Prior to your transplant, bone marrow or stem cells will be collected from you or your donor. The collection procedure is called a bone marrow or stem cell harvest. Read more about this procedure.
Three to seven days before the day of transplant, you will be given chemotherapy and/or total body irradiation. This is called the preparative or conditioning regimen.
The preparative regimen is designed to destroy the diseased cells in your body and/or to make room for the new, healthy blood stem cells.
After a day or two of rest, your transplant will occur. Healthy blood stem cells will be infused into your body much like a blood transfusion. The blood stem cells will migrate to the cavities of your bones where, over the next few weeks, they will begin producing new blood cells. This is called engraftment.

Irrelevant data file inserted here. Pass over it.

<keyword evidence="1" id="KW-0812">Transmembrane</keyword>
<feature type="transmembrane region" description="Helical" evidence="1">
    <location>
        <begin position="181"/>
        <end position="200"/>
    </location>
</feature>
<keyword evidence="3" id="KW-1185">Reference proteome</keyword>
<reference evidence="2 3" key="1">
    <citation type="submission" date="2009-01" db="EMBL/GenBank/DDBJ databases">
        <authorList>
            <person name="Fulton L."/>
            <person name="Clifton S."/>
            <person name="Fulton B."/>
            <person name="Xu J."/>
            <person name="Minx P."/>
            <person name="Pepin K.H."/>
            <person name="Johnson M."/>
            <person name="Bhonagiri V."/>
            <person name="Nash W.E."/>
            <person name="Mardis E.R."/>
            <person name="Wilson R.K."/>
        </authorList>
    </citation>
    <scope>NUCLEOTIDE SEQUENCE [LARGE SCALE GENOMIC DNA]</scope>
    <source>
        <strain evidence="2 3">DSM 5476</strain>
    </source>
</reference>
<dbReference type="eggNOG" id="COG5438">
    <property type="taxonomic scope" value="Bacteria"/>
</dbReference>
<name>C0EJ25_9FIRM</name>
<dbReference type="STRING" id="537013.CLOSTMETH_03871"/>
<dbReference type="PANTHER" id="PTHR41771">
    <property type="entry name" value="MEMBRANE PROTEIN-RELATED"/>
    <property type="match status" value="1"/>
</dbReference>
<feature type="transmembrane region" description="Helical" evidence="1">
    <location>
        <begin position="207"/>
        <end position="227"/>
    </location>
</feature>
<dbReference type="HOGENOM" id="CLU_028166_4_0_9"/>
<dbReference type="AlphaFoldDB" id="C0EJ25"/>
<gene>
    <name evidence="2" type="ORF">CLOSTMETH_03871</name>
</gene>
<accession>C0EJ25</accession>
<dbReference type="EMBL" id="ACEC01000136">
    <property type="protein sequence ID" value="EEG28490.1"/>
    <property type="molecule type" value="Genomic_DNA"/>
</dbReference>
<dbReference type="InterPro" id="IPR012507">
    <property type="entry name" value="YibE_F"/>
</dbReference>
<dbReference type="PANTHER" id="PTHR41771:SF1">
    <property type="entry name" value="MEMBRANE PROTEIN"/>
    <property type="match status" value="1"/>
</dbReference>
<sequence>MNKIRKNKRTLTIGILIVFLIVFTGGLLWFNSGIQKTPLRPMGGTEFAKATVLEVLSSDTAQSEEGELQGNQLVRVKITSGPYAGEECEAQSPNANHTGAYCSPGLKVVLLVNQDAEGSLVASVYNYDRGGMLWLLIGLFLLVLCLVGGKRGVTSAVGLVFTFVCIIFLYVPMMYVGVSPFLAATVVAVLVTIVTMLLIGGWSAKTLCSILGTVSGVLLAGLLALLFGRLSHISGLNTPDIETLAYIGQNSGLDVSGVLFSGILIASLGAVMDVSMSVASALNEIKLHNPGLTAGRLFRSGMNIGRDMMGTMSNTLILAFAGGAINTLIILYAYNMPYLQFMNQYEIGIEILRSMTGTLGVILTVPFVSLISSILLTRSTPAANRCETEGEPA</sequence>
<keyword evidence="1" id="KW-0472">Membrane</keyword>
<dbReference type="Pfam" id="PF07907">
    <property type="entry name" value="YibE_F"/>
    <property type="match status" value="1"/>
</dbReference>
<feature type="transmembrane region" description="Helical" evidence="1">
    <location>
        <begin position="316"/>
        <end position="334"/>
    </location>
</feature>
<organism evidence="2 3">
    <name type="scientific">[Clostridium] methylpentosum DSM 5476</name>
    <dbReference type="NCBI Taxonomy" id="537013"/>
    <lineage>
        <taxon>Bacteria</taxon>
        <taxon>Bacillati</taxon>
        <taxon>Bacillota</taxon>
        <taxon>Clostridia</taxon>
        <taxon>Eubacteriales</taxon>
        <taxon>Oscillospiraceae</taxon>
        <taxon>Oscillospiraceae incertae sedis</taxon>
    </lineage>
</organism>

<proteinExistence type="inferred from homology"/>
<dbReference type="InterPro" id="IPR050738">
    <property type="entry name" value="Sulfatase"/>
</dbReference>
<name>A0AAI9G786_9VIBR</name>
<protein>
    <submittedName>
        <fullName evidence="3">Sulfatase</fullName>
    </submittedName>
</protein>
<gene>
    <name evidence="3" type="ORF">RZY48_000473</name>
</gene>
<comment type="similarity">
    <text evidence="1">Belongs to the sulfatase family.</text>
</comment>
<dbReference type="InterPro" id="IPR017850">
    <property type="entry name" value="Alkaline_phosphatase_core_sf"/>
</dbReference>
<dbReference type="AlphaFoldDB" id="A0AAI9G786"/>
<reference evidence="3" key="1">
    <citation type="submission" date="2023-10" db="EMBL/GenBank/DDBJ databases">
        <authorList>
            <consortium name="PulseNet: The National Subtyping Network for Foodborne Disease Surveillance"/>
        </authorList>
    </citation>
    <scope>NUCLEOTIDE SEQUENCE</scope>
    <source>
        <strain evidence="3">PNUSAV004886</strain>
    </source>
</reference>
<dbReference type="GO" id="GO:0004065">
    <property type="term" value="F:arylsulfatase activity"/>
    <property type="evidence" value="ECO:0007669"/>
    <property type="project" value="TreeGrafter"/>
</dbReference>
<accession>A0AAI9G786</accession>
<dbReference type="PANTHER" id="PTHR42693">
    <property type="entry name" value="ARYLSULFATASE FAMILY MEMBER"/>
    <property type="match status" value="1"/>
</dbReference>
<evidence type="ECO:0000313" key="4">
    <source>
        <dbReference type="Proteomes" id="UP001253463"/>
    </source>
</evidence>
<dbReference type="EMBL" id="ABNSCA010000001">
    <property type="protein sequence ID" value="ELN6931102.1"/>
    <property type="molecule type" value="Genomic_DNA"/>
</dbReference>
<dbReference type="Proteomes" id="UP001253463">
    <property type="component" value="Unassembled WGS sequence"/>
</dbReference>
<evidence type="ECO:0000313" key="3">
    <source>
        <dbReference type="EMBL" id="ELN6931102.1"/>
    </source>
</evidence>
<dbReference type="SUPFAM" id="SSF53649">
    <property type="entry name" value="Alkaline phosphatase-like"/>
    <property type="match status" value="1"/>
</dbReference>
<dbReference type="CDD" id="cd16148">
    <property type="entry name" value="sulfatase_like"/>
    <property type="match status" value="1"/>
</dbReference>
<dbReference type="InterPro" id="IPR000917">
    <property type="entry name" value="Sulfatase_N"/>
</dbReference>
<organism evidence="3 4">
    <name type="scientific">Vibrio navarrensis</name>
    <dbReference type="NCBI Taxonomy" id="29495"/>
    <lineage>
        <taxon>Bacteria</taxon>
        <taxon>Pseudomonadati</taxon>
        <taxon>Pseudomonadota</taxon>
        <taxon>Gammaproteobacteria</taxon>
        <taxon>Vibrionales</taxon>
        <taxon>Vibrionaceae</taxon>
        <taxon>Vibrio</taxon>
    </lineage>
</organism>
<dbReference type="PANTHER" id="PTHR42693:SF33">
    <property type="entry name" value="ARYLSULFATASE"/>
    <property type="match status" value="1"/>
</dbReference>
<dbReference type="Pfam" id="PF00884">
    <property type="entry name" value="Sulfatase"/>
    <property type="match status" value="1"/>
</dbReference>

During the first weeks following your transplant, your medical team will monitor you closely for complications such as infection, excessive bleeding and organ problems. If you received stem cells from a donor, you will be monitored for graft-versus-host-disease (GVHD).
Once it is safe to release you from the hospital, you will be closely monitored at an out-patient clinic.
- If you were transplanted with your own stem cells, you will need to remain close to the outpatient clinic for approximately four weeks.
- If you were transplanted with cells from a donor, you need to stay close to the outpatient clinic for approximately three months.
Eventually, the out-patient clinic visits will become less frequent and you will be ready to return home to the care of your local physicians.